If there is a shortage of skilled care-givers, the Council for the Third Age can facilitate the provision of caregiver training to retirees.

    This allows actively aging seniors to be involved in taking care of their lesser-abled peers.

  5. Pop-up weekend daycare centres for care-receivers.
    Temporary centralised facilities are set up in convenient locales around Singapore on weekends.

    Economies of scale will allow, say, three part-time caregivers to tend to about eight care-receivers. This also allows families to pay a lower caregiving fee since more families share the cost of paying for caregivers’ wages.

    The facilities can be located in void decks, for example, and be removed at the end of the day so that the spaces can be utilised for other purposes on weekdays.

Thank you.

Yours sincerely,
Laremy LEE (Mr)

(Published as “Three-part solution for weekend caregiver issue” on 29 Dec 2012 in TODAY.)

Suggestion to improve BYOB programme

Dear Madam/Sir,

I refer to “Scheme saves 5 to 6 million plastic bags a year” (Oct 31).

As an ardent supporter of the Bring Your Own Bag (BYOB) programme, I want to applaud NTUC FairPrice for implementing the Green Rewards Scheme.

It is the only existing scheme by supermarkets in Singapore that provides incentives to customers to use their own shopping bags.

I hope a similar scheme can be adopted by all retailers nationwide.

In light of this dream, I would like to suggest the implementation of an Enhanced BYOB Programme to all retailers for their consideration:

  1. FairPrice’s current practice is to provide a flat fee rebate i.e. S$0.10 off the total price of groceries for customers who bring their own bags and spend $10 or more.

    Retailers should consider a percentage pricing rebate instead i.e. 1% off the total price of groceries for customers who bring their own bags and spend $10 or more.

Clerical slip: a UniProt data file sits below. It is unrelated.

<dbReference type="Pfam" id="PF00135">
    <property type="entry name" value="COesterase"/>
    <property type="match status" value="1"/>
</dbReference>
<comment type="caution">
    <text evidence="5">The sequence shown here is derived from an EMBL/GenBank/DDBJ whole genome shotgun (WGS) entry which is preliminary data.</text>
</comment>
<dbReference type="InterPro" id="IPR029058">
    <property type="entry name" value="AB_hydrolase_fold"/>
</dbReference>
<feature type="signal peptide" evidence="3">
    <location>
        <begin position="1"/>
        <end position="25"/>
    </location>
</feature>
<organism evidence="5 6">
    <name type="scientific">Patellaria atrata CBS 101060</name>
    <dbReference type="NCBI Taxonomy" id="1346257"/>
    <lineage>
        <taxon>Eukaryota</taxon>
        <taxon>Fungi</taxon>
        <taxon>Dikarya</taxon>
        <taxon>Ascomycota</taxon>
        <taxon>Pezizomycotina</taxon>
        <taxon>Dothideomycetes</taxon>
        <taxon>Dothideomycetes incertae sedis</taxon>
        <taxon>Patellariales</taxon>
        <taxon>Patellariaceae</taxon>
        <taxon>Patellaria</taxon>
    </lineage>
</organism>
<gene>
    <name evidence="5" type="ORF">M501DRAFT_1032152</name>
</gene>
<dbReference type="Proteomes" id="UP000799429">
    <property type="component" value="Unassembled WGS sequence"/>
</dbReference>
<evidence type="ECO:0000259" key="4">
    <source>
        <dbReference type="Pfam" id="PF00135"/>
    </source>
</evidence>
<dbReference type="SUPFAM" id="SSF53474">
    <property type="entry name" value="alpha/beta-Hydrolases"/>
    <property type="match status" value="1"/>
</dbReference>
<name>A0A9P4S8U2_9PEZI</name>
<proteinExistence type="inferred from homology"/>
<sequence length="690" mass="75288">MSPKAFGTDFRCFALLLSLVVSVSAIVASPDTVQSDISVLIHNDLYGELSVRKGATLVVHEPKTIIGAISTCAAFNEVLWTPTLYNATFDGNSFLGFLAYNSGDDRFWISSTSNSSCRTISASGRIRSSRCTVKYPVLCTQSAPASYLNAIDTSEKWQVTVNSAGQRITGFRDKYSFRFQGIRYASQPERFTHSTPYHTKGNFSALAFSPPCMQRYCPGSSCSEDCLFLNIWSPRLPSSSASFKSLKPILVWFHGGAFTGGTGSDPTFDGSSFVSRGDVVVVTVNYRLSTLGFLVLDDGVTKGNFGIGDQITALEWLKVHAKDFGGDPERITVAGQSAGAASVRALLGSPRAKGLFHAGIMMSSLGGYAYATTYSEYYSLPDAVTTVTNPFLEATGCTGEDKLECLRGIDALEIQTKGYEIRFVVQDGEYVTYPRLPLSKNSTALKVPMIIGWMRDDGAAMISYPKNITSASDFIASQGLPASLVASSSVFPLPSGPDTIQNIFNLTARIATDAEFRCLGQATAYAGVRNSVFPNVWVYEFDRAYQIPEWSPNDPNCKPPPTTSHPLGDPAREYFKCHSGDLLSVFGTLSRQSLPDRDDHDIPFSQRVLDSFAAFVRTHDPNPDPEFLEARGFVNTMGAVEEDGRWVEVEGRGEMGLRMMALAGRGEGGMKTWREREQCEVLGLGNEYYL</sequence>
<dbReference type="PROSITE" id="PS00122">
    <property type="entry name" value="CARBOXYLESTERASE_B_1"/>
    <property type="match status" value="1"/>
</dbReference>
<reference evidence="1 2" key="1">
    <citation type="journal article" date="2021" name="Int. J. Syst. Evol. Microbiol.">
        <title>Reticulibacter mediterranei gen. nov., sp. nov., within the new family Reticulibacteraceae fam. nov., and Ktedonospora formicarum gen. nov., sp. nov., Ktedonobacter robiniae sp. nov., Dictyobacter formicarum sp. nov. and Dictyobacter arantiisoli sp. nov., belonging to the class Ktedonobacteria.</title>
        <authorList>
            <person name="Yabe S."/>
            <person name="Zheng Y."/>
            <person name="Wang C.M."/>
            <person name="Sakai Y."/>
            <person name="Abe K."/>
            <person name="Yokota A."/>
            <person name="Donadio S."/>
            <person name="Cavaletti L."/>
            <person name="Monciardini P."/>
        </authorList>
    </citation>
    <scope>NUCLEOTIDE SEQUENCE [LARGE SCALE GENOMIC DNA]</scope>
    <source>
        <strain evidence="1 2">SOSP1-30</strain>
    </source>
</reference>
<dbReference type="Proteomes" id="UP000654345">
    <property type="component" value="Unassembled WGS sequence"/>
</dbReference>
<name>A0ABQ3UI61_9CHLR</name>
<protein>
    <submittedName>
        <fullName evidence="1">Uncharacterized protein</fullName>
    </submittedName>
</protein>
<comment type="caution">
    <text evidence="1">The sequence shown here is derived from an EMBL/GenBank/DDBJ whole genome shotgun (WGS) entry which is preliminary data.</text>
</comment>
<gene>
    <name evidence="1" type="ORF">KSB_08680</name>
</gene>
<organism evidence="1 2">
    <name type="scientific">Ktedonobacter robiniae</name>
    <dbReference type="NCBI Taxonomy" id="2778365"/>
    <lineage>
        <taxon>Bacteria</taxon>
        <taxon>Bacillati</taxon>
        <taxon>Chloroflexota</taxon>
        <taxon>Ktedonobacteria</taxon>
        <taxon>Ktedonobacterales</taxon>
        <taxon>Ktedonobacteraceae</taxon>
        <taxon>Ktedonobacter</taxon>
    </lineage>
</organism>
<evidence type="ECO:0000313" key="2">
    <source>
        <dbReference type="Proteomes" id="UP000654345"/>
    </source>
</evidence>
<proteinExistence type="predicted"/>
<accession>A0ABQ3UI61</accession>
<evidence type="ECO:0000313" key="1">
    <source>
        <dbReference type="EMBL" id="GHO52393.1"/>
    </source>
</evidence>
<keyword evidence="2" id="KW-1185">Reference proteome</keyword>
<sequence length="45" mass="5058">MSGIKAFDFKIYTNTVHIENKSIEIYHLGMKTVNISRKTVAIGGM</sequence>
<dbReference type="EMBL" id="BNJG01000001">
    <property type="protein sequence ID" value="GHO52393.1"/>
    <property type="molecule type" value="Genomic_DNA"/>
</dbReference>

This is because the amount spent on groceries and the number of bags used will generally rise in the same proportion.

    For example, if I were to spend S$39.90 on groceries, I would receive a S$0.40 rebate if I brought my own shopping bags.

  3. If retailers were to adopt the above suggestion, they can offset any potential financial losses by concurrently implementing the converse i.e. a 1% grocery bill levy on consumers who use plastic bags.

    This will also provide a further incentive for consumers to use their own shopping bags; most consumers will baulk at the thought of subsidising another person’s grocery shopping.

  5. Once we reach a stage where shopping bag usage is more popular than plastic bag usage, we can then revert to the S$0.10 token flat fee rebate.

    This is to continue to reward consumers who use shopping bags.

    However, the 1% grocery bill levy on consumers who use plastic bags must be maintained concurrently in order to sustain the disincentive for consumers to be environmentally unfriendly.

Plastic manufacturers need not be unduly concerned – consumers will still need to purchase plastic bags as bin liners.

Consumers also need not be unduly concerned – we can use the rebates from supermarkets to purchase our bin liners. This will allow us to appreciate the true cost of our activities on the environment.

Thank you.

Yours sincerely,
Laremy LEE (Mr)

(Published as “A 1% Bring Your Own Bag rebate, instead of 10 cents?” on 5 Nov 2012 in TODAY.)